Cell phones possibly cancer-causing - KWWL - Eastern Iowa Breaking News, Weather, Closings

Cell phones possibly cancer-causing


The World Health Organization announced Tuesday the radio frequency waves found in cell phones may be "possibly carcinogenic to humans." This comes after previously saying there is no link between cell phone use and cancer.

The International Agency for Research on Cancer (IARC), part of the World Health Organization, said Tuesday limited evidence exists of increases in glioma and acoustic neuroma brain cancers for mobile phone users.

Over the course of one week, a working group of 31 scientists from 14 countries considered hundreds of published scientific articles on the effects of cell phones. Based on those articles, they released the WHO STATEMENT.

Dr. Thomas Lally is a radiation oncologist at the Finley Hospital's Wendt Regional Cancer Center. He has seen the type of cancer the WHO mentioned in its announcement.

"Glioma is a malignant brain tumor," Lally said. "They can be a high-grade or a low-grade brain tumor. It's the most common."

He said Tuesday's findings about a possible link between radio frequency electromagnetic fields and cancer isn't cause for alarm.

"I think you need to exercise caution. It's like anything in excess," he said. "People who walk around with cell phones plastered to their heads for 15 minutes are generating some heat from those cell phones."

He said mobile phones operate using those radio frequency waves, which generate heat.

"It's somewhere between a television and a microwave," Lally said. "Is that sufficient to cause, for instance, brain tumors? I don't know that that's known at all."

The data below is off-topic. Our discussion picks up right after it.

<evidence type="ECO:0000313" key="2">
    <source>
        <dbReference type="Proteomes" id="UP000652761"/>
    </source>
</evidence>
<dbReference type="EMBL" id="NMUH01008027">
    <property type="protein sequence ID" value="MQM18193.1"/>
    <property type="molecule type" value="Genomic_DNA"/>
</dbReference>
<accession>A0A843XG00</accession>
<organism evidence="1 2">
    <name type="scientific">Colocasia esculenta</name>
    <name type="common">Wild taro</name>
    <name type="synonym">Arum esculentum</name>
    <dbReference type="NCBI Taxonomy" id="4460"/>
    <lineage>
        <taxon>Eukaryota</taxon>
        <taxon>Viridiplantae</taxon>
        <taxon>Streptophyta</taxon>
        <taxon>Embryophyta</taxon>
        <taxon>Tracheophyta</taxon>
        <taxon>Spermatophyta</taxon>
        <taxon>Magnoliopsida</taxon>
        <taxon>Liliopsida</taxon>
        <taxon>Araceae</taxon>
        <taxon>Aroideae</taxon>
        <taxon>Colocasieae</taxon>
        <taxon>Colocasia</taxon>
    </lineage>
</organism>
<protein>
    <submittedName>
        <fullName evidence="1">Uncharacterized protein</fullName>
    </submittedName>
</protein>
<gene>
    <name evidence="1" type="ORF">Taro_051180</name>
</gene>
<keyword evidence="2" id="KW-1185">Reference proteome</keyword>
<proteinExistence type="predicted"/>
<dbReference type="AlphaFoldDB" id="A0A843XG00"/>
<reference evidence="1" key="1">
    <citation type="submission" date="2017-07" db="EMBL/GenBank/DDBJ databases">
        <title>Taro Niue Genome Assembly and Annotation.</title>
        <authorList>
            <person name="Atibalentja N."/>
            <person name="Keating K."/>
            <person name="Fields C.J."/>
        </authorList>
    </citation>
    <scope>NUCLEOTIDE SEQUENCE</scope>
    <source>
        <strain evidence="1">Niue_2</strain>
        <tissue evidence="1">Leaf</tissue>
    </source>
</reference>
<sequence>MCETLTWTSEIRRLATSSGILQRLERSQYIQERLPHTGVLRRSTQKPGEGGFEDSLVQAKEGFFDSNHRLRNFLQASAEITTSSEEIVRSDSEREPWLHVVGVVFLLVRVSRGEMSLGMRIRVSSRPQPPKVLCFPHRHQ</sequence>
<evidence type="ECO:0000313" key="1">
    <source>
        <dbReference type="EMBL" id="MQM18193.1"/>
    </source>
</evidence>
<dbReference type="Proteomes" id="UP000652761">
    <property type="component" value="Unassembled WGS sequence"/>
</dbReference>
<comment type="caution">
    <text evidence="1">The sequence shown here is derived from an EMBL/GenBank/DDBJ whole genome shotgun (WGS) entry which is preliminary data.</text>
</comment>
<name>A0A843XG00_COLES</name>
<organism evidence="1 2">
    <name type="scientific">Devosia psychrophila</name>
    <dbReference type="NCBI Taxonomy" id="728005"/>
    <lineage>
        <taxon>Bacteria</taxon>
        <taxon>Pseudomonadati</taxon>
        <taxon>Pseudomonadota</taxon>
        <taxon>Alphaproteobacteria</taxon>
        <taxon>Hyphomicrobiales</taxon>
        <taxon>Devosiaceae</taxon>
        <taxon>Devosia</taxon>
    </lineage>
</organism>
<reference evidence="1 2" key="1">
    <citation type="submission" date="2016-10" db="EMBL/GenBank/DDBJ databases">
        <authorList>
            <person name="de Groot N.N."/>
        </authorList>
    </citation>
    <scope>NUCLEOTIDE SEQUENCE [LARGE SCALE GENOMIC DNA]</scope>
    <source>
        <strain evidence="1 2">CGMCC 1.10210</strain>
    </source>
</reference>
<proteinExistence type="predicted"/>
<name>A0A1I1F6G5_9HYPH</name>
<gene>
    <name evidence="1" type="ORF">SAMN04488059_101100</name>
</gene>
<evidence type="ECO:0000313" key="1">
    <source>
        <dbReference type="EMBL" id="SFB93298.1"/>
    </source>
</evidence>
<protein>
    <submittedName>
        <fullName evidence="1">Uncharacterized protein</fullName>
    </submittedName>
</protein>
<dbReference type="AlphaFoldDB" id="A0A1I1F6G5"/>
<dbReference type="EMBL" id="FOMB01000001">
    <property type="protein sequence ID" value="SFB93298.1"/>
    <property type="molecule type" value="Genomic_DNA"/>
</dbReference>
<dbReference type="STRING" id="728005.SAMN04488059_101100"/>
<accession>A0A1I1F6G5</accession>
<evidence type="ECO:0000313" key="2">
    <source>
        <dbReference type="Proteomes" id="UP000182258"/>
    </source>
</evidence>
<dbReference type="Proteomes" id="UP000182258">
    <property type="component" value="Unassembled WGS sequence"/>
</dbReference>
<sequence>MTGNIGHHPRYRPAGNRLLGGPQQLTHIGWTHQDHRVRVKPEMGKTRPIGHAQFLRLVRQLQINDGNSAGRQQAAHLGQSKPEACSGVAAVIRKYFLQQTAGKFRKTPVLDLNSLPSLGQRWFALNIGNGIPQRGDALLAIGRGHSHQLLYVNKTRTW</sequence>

The WHO agrees the link is far from proven.

Dr. Jonathan Samet with the University of Southern California was the chairperson of the IARC's working group.

"We found some threads of evidence, telling us about how cancers might occur, but I think there are acknowledged gaps and uncertainties," Samet said.

CTIA is the international association for the wireless telecommunications industry.

Spokesperson John Walls released a STATEMENT after Tuesday's IARC announcement.

"This IARC classification does not mean cellphones cause cancer," Walls wrote. "The IARC working group did not conduct any new research, but rather reviewed published studies."

He also said the FCC and FDA have not declared any link between cell phone use and cancer.

The WHO, however, said Tuesday's announcement is really just another step in this discovery process.

"Of course, we think that, moving forward, further research will be needed," Dr. Samet said.

Still, the Finley Hospital's Dr. Lally said, it doesn't hurt to be cautious now.

"Children would be more of a concern in my mind, because the growing brain tissue would be more subject to damage," he said, "so I would limit children's exposure, because we just don't know at this point in time."

If people want to change their cell phone usage habits, he said, they can hold the phone farther from their head or use a headset while talking.

There is no conclusive proof of the link between cell phone use and brain cancer, but experts say the possible link is worth investigating, especially as the number of mobile phone users grows.

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